The amount of effort required to properly understand it is far beyond the attention span of the average Britains-Got-X-Factor viewer . This is the only valid ground I can see for denying the people a referendum on it .

    People have grown up with the idea that they can have their cake and eat it . The reality that some options are mutually exclusive and have to be taken as a whole or not at all is alien to them .

  20. Neil Craig
    Posted May 8, 2010 at 12:22 pm | Permalink

    It will not just be Brown's offer on voting reform. Brown cannot survive as Labour leader under almost any conceivable circumstances. Offers of voting reform from a new Labour leadership, particularly if either Johnstone or Mandelson are involved will be entirely credible since both have long supported it. Except perhaps on the question of putting it to a referendum rather than immediately legislating a change PR is not a matter on which the LDs need to comptomise. Indeed even if the Tories vote against it all the small parties, who have long been heavily discriminated against by FPTP will vote for reform creating a majority.

  21. Alan Wheatley
    Posted May 8, 2010 at 3:11 pm | Permalink

    If Clegg is to act in the interests of the Nation, then I do not see how electoral reform can be a part of his current thinking.

    In the first place it is extremely dubious that a change to proportional representation will make any difference to the ills perceived with the current parliamentary system. For instance it will make no difference to PMQs, nor the the conduct of committees.

    Secondly, what ever impact the change of voting system does have will not start to apply until some time in the medium term. It is irrelevant to the short term financial issues.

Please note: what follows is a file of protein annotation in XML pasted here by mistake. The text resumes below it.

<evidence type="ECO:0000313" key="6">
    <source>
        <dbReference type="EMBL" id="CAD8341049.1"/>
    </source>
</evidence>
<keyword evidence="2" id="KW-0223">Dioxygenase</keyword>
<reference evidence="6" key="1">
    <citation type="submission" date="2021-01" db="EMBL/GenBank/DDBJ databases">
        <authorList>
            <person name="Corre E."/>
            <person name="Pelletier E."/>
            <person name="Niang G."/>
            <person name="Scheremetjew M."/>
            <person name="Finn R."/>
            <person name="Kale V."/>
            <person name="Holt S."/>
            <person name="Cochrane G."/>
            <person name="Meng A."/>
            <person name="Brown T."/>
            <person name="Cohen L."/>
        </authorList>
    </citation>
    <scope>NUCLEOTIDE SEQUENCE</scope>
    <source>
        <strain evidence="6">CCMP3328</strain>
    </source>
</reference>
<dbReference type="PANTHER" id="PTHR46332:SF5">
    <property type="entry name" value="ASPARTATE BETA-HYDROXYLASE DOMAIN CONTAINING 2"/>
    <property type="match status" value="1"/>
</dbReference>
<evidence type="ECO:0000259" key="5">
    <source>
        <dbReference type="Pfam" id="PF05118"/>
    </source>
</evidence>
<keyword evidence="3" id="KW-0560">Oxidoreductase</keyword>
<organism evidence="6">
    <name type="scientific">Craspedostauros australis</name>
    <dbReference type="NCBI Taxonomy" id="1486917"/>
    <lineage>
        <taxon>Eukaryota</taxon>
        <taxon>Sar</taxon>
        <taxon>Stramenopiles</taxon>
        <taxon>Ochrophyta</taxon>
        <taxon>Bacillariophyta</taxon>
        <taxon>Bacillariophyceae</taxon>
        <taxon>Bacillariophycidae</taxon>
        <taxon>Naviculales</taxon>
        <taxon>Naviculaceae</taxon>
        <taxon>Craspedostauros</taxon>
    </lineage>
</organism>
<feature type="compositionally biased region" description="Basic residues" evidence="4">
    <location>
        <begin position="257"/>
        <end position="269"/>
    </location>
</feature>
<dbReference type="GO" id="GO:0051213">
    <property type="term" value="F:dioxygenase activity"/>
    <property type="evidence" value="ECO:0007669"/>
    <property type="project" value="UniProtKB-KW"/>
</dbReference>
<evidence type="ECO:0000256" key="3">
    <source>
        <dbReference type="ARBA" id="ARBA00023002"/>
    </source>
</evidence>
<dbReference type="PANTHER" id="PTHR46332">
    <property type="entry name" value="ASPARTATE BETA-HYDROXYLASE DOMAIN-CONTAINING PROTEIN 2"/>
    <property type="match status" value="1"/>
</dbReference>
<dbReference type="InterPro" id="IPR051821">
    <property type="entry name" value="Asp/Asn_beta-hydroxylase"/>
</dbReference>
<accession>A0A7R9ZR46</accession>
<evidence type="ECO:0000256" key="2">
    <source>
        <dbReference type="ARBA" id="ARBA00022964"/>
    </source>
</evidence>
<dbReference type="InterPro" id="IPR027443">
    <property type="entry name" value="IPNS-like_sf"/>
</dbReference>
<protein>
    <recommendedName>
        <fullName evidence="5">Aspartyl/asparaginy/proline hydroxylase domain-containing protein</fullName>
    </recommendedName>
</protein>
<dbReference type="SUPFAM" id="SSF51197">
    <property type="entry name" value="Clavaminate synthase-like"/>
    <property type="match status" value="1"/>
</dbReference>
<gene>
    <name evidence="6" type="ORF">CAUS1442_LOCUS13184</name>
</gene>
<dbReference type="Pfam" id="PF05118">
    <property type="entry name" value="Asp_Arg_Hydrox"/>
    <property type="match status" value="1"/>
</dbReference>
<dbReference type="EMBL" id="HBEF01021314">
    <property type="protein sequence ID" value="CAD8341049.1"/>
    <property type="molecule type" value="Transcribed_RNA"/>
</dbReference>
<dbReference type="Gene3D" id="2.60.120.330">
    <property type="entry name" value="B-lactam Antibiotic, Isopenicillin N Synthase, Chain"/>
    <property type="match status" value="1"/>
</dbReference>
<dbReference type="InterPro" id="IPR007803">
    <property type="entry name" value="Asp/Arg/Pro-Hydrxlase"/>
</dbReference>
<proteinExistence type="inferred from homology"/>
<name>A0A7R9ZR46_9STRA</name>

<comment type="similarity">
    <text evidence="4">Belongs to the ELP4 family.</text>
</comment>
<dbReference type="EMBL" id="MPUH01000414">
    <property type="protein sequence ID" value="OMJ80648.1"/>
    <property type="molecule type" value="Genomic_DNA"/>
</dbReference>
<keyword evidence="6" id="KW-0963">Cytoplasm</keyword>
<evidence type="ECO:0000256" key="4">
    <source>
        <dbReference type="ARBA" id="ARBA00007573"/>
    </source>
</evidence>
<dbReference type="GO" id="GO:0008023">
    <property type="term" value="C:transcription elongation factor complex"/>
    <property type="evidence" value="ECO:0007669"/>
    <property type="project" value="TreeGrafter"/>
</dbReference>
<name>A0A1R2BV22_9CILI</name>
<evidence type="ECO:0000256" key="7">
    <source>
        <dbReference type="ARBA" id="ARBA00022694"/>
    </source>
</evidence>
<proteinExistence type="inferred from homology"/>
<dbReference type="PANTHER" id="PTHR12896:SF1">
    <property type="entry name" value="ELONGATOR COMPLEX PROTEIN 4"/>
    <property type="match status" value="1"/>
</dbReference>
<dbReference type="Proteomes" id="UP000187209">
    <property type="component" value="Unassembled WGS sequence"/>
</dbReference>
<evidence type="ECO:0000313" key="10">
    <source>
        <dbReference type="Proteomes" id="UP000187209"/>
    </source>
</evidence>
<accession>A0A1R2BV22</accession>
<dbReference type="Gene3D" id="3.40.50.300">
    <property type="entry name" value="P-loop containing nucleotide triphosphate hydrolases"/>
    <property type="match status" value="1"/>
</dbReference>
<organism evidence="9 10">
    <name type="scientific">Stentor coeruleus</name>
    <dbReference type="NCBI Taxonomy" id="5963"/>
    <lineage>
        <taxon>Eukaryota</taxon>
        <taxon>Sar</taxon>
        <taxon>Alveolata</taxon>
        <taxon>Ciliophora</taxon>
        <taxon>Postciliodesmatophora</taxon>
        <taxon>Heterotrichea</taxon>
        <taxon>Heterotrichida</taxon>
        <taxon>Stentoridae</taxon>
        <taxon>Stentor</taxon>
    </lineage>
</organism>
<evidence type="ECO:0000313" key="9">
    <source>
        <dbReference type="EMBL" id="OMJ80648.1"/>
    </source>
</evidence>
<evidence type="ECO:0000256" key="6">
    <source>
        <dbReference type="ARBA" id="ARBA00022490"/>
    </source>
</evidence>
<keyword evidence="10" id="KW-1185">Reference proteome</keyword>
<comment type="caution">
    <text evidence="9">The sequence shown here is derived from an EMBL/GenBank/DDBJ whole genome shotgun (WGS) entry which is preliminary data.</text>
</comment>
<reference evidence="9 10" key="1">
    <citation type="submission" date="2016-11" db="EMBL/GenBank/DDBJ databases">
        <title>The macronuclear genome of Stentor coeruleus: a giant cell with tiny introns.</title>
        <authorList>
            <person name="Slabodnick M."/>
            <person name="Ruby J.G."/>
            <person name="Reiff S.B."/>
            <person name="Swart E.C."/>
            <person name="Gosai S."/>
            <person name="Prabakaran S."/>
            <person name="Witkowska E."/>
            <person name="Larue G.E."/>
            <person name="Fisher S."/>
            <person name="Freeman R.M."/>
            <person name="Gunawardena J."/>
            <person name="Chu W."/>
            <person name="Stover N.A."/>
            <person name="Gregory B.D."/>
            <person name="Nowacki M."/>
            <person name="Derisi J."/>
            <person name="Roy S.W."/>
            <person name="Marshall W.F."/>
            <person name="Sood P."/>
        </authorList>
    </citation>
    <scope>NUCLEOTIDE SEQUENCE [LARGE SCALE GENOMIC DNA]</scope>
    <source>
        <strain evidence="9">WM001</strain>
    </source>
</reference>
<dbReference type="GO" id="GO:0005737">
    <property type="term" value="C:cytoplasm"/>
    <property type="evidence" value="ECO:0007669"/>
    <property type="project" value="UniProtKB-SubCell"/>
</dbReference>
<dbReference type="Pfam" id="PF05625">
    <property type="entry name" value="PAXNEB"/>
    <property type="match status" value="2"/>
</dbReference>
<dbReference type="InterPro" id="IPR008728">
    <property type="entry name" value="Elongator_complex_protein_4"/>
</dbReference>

22. ManicBeancounter
    Posted May 8, 2010 at 3:42 pm | Permalink

    Mr Redwood,

    You nicely focus on the strongest area of common ground – the need to deal with the deficit. This is also where a compromise may come unstuck. My Lib-Dem MP has pledged to oppose cuts in the local area. I am sure that some Conservatives have made similar pledges.
    The argument should therefore emphasise
    1) The reliance on growth to get most of the deficit reduction
    (http://www.johnredwoodsdiary.com/2010/05/06/all-you-need-is-growth/). Hence the need to increase growth through removal of illiberal regulations.
    2) Planned and compassionate cuts now OR drastic and more savage cuts later. The Greek example is relevant, though extreme. The risk at present is something to cut off the recovery – such as more debt crises in southern Europe. Falling tax receipts would have to be met by a) more-rapid cuts in expenditure, plunging the UK into a depression. b) The deficit hitting 15%+ of GDP. Until we get the deficit down significantly, the government has nothing in reserve.
    3) The national interest should override particular interests in times of crisis.

  23. Ian B
    Posted May 8, 2010 at 3:49 pm | Permalink

    Then the Queen must tell Mr Brown that he is no longer her prime minister, and call Mr Cameron to the Palace, and Mr Clegg, and ask them to form a government. Constitutionally, the Queen can appoint whomsoever she likes as her ministers, and, constitutionally, there is nothing but unwritten precedent that Mr Brown has some "right" to cling on in his bunker ordering counter-attacks that will never happen.

    And then; the talk is of "electoral" reform, but that is not enough. We need, desperately, reform of the entire Constitution. We need to separate the executive from the legislature, as in America. They have done rather well with a system in which, for instance, a Republican president must work with a majority Democrat Congress. They are, I am told, indeed quite a successful nation.

    This mess only shows that our system is not fit for purpose. By what specific method representatives are elected to the Commons is far less important than the structure of power in government, and the current system, with an unrepresentative voting method sustained by the argument that it produces "strong government"- and that is a poor argument, because if you want "strong" government, nothing fits that demand better than a dictatorship- and with citizens trying to use one vote to decide two distinct questions- a local representative, and a national leader- has lost all credibility.